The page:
Once at the U.S. Embassy, the protesters on Tuesday used long poles to shatter security cameras. They covered the compound walls with anti-American graffiti and set a guardhouse on fire.
After breaking open a compound entrance, dozens of men entered and lit more fires while embassy security guards watched them from the embassy roof and fired tear gas.
One group of protesters ended up separated from U.S. troops by only a pane of glass, according to a video shared on social media. It was not immediately clear how many Americans were inside the compound, but officials said they sheltered in place and were unhurt.
The embassy complex, which opened in 2009 and cost an estimated $736 million to build, covers 104 acres, nearly as big as Vatican City, the world’s smallest country. By 2012, nearly 16,000 people worked there — most of them contractors, but also diplomats, military personnel, intelligence officers and aid workers — but the staff declined sharply over the following years.
The embassy and an American consulate in Irbil, in northern Iraq, now have a combined staff of 486 people, with the majority in Baghdad.
The scenes there Tuesday stirred memories of the seizure of two searing, politically consequential events in recent U.S. history: the seizure of the embassy and 52 hostages in Tehran during the Islamic Revolution in 1979, and the assault on a U.S. diplomatic compound in Benghazi, Libya, in 2012.
As a congressman, Pompeo became a political star among Republicans for blistering criticism of Hillary Clinton, then the secretary of state, over the Benghazi attack, which killed four Americans, including Ambassador Christopher Stevens.
Trump also had Benghazi in mind, calling the Baghdad attack “the anti-Benghazi.”
The protesters eventually left the Baghdad compound, but some climbed on top of adjacent buildings, where they planted militia flags. Iraqi police and military personnel eventually arrived at the scene, but they did not disperse the protesters.
The Iraqi interior minister, Yassin al-Yasiri, said in an interview near the embassy that U.S. attacks on an Iraqi militia had invited trouble.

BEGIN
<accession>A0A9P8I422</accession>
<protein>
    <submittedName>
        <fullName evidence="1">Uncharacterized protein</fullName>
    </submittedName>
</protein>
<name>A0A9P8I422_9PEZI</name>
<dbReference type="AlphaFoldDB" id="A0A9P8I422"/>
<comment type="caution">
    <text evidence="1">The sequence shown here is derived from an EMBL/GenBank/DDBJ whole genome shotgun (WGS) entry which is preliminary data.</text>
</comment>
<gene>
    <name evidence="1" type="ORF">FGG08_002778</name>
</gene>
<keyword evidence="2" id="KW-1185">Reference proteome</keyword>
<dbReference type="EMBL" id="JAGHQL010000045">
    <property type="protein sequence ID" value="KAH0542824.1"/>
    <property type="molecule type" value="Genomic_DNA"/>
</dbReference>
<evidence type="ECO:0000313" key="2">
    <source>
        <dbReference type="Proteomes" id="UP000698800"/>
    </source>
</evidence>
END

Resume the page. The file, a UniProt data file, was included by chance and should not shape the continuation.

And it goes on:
“These are the dangerous ramifications of this strike,” he said. “What happened today is the danger that we were afraid of, and that the Americans should have been afraid of.”
While the protesters carried the flags of Iraq and a range of militia groups, the most prominent was that of Kataib Hezbollah, the group targeted by the United States.
A spokesman for Kataib Hezbollah, Mohammed Muhi, said his group intended to erect tents in the street in front of the U.S. Embassy for an opened-ended sit-in to pressure the Americans to leave Iraq.
“We will not leave these tents until the embassy and the ambassador leave Iraq,” Muhi said.
About 1,000 militia members remained camped out in front of the embassy overnight.
The upheaval comes at a critical time for Iraq and for the United States’ role in the country. Mass protests in recent months against poor governance have weakened the government and underscored the criticism of Iraqis who feel that Iran has too much sway over the country’s politics.
At the same time, Iran and the United States have been competing for political influence in the aftermath of the battle against the Islamic State group, which once ruled large areas of Iraq.
Iraqi militias, known as the Popular Mobilization Forces, were formed in part to help fight the Islamic State in tandem with the national security forces, a battle that effectively put them on the side of the United States.
They have since evolved into a powerful military and political force with a significant bloc in Parliament. Some of the militias are backed by Iran and use their power to help advance its interests in Iraq.
The United States has about 5,200 troops in Iraq, down from a peak of 170,000 in 2007, in addition to a number of civilian contractors. The troops are stationed primarily at a base in Anbar province, northwest of Baghdad, and at another in the Kurdish-controlled north of country. Their task is to train Iraqi security forces and help prevent a resurgence of the Islamic State.
After years of military and political investment in Iraq, the United States finds itself in a position where few powerful Iraqis are willing to stand up for it and its role in the country.
Condemnation of the U.S. airstrikes continued Tuesday. Abdul-Mahdi, the Iraqi prime minister, announced an official three-day mourning period for the men killed in the strikes, which he called an “outrageous attack.”
In a statement, the Iraqi Foreign Ministry reiterated the government’s condemnation of the strikes but called on protesters to stay away from foreign embassies.
“Any attack on foreign embassies or representatives will be firmly prevented by the security forces and punishable by law with the most severe penalties,” it said.